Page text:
I used to hate Quito. When we first visited four years ago it just seemed like another big. dirty, unsafe city. The drive from the airport into downtown went through a seedy area. The historic area was filled with unsavory characters during the day, which gave little incentive to venture out at night. Little kids would rush up to you with shoeshine kits--when you were wearing tennis shoes you wondered if they were a distraction for pickpockets.
All that has changed. The mayor has done an outstanding job of cleaning up downtown, ridding the area of riffraff, installing lighting, closing streets to vehicles and encouraging pedestrian traffic, and keeping graffiti under control. The transformation has been nothing short of astounding.
Plus we had the pleasure of meeting Daphna Amit, a fellow speaker at International Living's conference last August. She and her husband Rami offered to show us around their neighborhood, which was a short walk from the hotel, before we returned to Cuenca. Our afternoon together proved to be a revelation.
We strolled through beautiful streets with lovely homes, shops, and restaurants. We dined al fresco at a cute pizza restaurant. They took us to their 10th floor apartment in an area called Gonzalez Suarez that, sitting high atop a hill overlooking the city, affords magnificent views. As we later boarded our plane Cynthia and I could only say to each other, "Who knew?"
So we were excited when Daphna graciously offered her spare bedroom to us after the most recent conference for a couple of nights before we visited an ecolodge in a cloud forest several hours away (Part 3 of this series). She told us that she was going to take a city tour on Monday with Ecuador Expat Journeys, a company owned by IL speaker Sarah Dettman, and that since we were her guests we'd been invited to tag along.
This wasn't to be a typical city tour focusing on sights and attractions. Since our fellow travelers were attendees of the conference our day would be geared toward seeing different areas of Quito as potential places to live.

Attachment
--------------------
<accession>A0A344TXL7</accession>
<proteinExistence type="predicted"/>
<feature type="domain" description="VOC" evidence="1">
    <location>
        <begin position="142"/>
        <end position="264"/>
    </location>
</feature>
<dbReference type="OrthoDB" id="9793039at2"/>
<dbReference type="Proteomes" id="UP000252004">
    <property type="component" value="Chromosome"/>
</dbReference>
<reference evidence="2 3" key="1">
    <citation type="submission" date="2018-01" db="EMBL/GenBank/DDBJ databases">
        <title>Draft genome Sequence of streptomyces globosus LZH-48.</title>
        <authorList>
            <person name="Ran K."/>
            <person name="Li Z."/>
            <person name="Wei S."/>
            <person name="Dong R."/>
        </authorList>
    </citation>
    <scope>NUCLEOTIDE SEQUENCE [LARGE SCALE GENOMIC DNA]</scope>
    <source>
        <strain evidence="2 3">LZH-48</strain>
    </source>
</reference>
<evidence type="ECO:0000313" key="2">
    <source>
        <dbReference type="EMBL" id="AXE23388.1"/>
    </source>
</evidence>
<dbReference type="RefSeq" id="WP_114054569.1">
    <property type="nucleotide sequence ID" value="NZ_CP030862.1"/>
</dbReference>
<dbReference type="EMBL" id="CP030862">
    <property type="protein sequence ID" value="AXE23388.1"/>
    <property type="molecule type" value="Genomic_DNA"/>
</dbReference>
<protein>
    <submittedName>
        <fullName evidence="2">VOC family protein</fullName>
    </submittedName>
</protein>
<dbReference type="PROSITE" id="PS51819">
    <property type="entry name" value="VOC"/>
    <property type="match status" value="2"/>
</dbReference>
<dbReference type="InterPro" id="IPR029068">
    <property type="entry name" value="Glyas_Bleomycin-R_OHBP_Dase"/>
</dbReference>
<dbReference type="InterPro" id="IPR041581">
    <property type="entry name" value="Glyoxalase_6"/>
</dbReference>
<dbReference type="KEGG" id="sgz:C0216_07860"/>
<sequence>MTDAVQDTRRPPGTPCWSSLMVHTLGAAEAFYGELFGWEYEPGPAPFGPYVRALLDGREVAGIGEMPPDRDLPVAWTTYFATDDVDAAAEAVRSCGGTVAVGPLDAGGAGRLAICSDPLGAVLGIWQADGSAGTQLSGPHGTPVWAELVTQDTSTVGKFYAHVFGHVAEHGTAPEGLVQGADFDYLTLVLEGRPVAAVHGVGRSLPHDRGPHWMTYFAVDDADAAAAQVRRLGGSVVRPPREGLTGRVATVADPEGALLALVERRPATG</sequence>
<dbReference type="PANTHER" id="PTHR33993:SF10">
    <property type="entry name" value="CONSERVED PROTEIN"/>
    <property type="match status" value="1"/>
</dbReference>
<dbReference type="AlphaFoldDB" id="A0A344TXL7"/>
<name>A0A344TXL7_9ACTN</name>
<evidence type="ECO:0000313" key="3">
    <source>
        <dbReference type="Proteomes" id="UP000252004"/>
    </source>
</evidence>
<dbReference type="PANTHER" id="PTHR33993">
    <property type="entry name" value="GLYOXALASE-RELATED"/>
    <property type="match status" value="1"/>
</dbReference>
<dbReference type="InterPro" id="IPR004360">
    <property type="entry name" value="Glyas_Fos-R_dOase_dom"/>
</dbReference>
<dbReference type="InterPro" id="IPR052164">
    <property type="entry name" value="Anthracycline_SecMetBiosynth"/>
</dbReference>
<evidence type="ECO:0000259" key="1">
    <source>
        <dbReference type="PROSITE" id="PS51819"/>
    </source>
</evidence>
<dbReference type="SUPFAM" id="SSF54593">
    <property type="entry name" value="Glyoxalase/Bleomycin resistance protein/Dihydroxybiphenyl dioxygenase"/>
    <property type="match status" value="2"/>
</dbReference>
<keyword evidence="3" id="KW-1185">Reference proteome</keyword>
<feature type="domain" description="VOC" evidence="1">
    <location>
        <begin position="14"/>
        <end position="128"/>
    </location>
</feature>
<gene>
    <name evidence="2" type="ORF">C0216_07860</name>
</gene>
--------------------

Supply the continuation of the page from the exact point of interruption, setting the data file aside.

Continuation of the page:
Around 40 of us boarded a bus that morning and headed out.
We were fortunate that because Carnaval was in full swing the streets were virtually deserted. Carnaval is the biggest travel weekend in Ecuador all year, and many people leave town and head to the coast or other getaways.
Our bus wound through the city, beginning in Daphna's nearby haunts then climbing to El Panecillo (meaning "little bread loaf" because of its shape), a hill that dominates the southern skyline. This is the home of the Virgin of Quito, a large statue that watches over and protects the city.
The views of Quito from this vantage point are quite impressive.
Next we reentered the city and explored other in town neighborhoods with large parks, malls, and modern architecture quite unlike what we see in Cuenca.
We made the obligatory stop at a mercado downtown and I was thinking, "Oh, boy, another mercado," but even this was a surprise. The building was well-lit and spotlessly clean,
and I was impressed that all the meat and seafood was refrigerated and behind glass, a far cry from our local markets.
Many Quito residents live in "the valleys," a sprawling area south of the city. We drove through Cumbaya, an upscale community that resembles suburbia in the States--gated communities with large homes, strip malls, chain restaurants. For status-seeking Ecuadorians such a lifestyle is a dream come true, but this is the very existence we gladly left behind and have no desire to revisit.
The road we traveled will be the main connection between Quito and the new international airport that opens today until the "real" roads are completed. You might ask, "Why in the world would they open a new airport when the roads aren't finished?" This question would be a dead giveaway that you don't actually live in Ecuador.
The official projections are that the trip between the airport and downtown will take an hour and a half. Given that the existing road is already the main thoroughfare for all the outlying residents commuting into and out of the city, and that "Ecuador time" is often, well, different, I'd suggest this timing is probably overly optimistic, especially during rush hour. We plan to avoid the new airport like the plague for the next year or so unless we can make direct connections without an overnight stay.
Our excursion finished in Sarah's outlying community, where we enjoyed a delicious almuerzo together
before returning to the city. It seemed like we were in the middle of nowhere, but because of the lack of traffic we got back amazingly fast.
Thanks so much to Daphna for putting up with us for two days, and to Sarah for showing us her hometown "up close and personal." Quito certainly deserves a serious look from potential expats seeking big city amenities and cultural activities.